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Map of the location of the battle on Danesmoor given by Beesley.
 
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The map accompanying Beesley's 1841 discussion of the battle
Further Reading

Generally, the events leading up to the battle, and the consequences afterwards are afforded much more time and space by historians than the actual battle itself. The earliest detailed discussion is by the local Banbury historian Beesley in 1841, although brief comments are made by Baker in 1822 and Morton in 1712. These accounts generally rely exclusively on Hall’s account from the 16th century, and ignore other more contemporary sources. This reliance on Hall is one of the reasons for the error in respect of the date of the battle being repeated in most modern studies. Beesley is responsible for the theory that the battle was fought in the area of the River Cherwell, identifying three small tumuli as Hall’s West, East and Southern hills.

Edgcote is included in several of the usual general national battlefield studies, but was ignored by key authors such as Burne.  General books discussing battles in Britain or England are consistently inaccurate in respect of Edgcote, and so are not included here.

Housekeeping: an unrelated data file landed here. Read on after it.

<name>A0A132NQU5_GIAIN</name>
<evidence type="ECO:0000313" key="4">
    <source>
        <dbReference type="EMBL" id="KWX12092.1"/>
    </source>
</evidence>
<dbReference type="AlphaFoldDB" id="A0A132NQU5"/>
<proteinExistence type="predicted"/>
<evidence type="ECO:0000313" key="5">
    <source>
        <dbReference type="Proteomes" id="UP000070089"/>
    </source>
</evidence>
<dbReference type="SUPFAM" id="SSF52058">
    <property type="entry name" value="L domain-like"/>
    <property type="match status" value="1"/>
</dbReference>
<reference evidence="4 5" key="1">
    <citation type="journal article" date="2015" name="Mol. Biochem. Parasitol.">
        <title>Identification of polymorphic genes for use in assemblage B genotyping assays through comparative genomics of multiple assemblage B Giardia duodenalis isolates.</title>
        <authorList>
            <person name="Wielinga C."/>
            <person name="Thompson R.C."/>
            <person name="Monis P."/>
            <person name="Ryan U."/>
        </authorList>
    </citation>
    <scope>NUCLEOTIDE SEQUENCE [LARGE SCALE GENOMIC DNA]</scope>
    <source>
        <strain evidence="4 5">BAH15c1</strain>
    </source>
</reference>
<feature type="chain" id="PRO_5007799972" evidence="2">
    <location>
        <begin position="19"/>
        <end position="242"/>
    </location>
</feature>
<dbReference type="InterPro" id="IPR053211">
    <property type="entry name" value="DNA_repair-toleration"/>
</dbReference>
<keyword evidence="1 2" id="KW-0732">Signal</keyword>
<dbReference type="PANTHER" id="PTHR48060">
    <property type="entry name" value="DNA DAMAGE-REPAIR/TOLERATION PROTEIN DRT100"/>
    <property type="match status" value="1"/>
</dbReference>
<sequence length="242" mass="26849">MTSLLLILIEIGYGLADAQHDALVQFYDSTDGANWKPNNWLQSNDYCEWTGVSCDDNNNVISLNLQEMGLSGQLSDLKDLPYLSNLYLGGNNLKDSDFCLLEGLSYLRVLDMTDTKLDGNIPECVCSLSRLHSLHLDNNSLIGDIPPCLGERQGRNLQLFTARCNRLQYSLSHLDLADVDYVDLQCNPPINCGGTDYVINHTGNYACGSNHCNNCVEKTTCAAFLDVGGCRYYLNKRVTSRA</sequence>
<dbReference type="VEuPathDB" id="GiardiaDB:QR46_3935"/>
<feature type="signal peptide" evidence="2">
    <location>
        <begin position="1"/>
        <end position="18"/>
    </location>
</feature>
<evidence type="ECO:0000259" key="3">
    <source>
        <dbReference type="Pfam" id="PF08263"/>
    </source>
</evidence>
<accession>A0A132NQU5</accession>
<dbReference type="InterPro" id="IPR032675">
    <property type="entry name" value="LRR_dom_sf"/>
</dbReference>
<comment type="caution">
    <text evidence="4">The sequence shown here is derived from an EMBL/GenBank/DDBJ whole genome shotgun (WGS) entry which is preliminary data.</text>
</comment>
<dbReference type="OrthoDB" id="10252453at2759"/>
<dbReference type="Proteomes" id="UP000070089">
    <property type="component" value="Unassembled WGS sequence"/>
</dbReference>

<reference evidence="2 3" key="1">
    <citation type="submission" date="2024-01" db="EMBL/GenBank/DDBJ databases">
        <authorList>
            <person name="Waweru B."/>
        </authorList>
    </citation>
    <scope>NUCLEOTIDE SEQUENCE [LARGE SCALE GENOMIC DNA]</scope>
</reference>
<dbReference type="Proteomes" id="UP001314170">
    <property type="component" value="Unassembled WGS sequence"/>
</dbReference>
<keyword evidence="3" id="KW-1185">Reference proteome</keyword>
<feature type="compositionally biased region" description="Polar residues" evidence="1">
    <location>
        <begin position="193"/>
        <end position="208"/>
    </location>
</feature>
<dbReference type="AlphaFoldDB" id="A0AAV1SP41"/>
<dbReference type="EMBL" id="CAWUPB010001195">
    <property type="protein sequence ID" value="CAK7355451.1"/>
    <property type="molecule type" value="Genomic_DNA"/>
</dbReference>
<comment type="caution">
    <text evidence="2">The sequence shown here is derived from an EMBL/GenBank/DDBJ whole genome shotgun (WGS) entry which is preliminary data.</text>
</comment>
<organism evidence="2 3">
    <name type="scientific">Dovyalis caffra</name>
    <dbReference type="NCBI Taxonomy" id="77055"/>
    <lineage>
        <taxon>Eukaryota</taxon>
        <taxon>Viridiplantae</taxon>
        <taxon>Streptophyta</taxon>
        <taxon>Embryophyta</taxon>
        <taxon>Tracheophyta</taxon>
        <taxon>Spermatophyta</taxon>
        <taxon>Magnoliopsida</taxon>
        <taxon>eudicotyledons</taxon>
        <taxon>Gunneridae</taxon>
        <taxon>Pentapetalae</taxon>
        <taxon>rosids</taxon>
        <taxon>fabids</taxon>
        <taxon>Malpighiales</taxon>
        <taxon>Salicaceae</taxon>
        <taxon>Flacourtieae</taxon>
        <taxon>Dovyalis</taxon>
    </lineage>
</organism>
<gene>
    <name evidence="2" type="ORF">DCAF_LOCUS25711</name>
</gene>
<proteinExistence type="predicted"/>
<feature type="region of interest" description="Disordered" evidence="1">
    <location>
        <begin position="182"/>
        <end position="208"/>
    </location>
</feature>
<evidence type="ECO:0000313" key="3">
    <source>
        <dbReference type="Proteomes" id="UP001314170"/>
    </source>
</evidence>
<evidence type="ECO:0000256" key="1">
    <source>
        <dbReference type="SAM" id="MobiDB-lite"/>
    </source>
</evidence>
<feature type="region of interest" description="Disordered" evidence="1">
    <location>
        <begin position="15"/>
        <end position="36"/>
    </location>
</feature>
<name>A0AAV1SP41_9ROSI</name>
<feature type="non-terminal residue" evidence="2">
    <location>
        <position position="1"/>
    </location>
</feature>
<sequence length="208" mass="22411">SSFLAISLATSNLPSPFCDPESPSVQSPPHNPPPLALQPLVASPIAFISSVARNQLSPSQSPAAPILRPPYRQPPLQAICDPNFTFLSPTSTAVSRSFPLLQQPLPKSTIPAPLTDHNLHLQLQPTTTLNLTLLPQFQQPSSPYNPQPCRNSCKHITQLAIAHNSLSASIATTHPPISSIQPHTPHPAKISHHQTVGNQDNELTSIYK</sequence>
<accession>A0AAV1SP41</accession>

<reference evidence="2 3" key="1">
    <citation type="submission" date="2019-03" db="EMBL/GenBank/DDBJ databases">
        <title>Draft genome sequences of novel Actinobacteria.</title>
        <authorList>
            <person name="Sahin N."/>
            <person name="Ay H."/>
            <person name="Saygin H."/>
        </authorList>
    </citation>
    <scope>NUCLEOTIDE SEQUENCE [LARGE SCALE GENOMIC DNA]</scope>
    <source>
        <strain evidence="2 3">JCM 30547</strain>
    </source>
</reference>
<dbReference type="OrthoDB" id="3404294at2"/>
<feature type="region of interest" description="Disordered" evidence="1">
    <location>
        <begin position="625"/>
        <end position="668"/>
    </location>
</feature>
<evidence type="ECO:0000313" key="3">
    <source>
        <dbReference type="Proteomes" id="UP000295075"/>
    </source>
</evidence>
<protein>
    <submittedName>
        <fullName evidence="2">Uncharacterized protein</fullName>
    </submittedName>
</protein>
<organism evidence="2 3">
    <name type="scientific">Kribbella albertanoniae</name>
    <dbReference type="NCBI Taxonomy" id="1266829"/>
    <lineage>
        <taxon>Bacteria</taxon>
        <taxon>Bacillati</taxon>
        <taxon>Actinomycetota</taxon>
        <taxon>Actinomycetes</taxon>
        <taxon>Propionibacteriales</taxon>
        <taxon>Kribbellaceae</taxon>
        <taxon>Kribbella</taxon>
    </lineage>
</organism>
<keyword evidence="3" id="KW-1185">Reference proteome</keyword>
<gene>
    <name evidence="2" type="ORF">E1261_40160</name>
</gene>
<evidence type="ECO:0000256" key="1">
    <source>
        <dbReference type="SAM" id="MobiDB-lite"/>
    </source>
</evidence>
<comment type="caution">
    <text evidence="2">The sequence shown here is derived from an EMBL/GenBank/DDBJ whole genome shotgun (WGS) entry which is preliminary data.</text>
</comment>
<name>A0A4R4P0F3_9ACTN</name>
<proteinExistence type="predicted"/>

Research undertaken by the Northamptonshire Battlefields Society in 2019 to mark the 550th anniversary, published in the book listed below, located the site was on Danes Moor, at the foot of Culworth Hill, adjacent to the Historic England site.

W G Lewis’ brief article on the date of the battle is essential reading, highlighting an error carried forwards in English historiography since the 16th century. The most up to date collection of the English sources is contained in Embree & Tavormina, however the historical footnotes should be disregarded as they rely upon outdated analysis. The book does not contain non-English sources such as Waurin and the Welsh poets, and so cannot be relied upon as a definitive collection of sources.

 

Modern Accounts 

  • Evans, Graham. The Battle of Edgcote 1469 – Re-evaluating the evidence. Northamptonshire Battlefields Society 2019

Published by the Northamptonshire Battlefields Society to commemorate the 550th anniversary of the battle in 2019, the Society’s book is the most up to date analysis of the campaign and the battle. Separate chapters examine what evidence we have about the course of the campaign, the whereabouts of the main protagonists, the size of the armies, and also the location of the battle and the course of the fighting. It includes all of the relevant historical sources as an appendix, using a mix of 19th century published transcriptions and modern translations..

  • Haigh, P A. Where Both Hosts Fought : The Rebellions of 1469-1470 & Battles of Edgecote & Lose-cote-field. Stockton on Tees: Battlefield Press.

Haigh’s study argues for a more northerly battle site straddling the River Cherwell similar to that proposed by Beesley, but rotates the battle, ignoring much of the location evidence in Hall, on which it is mainly based. Haigh’s work is included in the list as it has an extensive bibliography, but is not recommended as an analysis of the battle, as it ignores several key sources, such as Waurin and the Welsh poets.